Maine approves bonds for transportation, broadband projects
Maine voters overwhelmingly approved $120 million of borrowing to finance improvements to transportation and broadband infrastructure as the state grapples with revenue challenges caused by the COVID-19 pandemic.
The state’s $105 million transportation bond referendum passed Tuesday with 78% support, with some absentee votes still to be counted. A separate $15 million ballot measure to issue bonds for high-speed Internet infrastructure was approved with 75% "yes" votes.
The proceeds of the transportation bonds will fund improvements to Maine’s highways, bridges, railroads, ports and aviation facilities. The state borrowing will be matched by $275 million from federal funds and other sources.
Bruce Van Note, commissioner of the Maine Department of Transportation, said passage of the bond package was crucial given the sharp decline in gas tax revenues since the COVID-19 pandemic began in March. The Maine DOT is estimating $56 million less revenue for the state’s Highway Fund for the 2021 fiscal year, which would mark an 11% drop from the 2020 year, which ended June 30.
“This bond vote was more important than any other transportation bond vote in recent memory," Van Note said in a statement issued Wednesday. “Our need has never been greater, and interest rates have never been lower.”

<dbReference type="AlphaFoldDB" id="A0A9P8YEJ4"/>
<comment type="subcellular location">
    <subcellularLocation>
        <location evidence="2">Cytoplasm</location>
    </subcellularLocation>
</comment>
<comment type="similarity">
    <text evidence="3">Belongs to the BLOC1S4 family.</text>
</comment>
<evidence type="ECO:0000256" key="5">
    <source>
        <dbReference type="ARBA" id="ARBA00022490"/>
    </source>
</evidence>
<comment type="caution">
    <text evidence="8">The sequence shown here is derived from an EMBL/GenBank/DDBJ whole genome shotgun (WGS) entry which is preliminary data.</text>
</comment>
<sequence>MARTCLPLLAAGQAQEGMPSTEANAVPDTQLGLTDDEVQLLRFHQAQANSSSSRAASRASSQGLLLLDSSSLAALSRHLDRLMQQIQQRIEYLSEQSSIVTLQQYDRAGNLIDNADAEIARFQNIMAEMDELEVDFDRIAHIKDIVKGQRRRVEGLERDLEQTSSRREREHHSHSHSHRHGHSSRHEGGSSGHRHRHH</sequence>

The broadband bond would fund improved high-speed Internet access in Maine’s rural and underserved areas. It will be matched by $30 million in private, federal and local support.
“The approved broadband package is of particular interest to policymakers,” said Maine State Treasurer Henry Beck. “Such technology investments are a top priority for Gov. [Janet] Mills and the Legislature and will benefit Maine people and businesses."
Maine’s general obligation bonds are rated AA by S&P Global Ratings and Aa2 by Moody’s Investors Service with stable outlooks. Both rating agencies affirmed the state’s GO debt in May, citing strong reserve levels prior to a $119 million bond transaction geared toward financing capital upgrades to highways, bridges, broadband, senior housing and public colleges.
The Mills administration has projected a revenue shortfall of around $500 million for the 2021 fiscal year, which would mean revenues would be 13% below estimates in the state's current two-year budget cycle.
“Reserves have helped stabilize their credit,” S&P credit analyst Jill Legnos said. “That will help them through this recession.”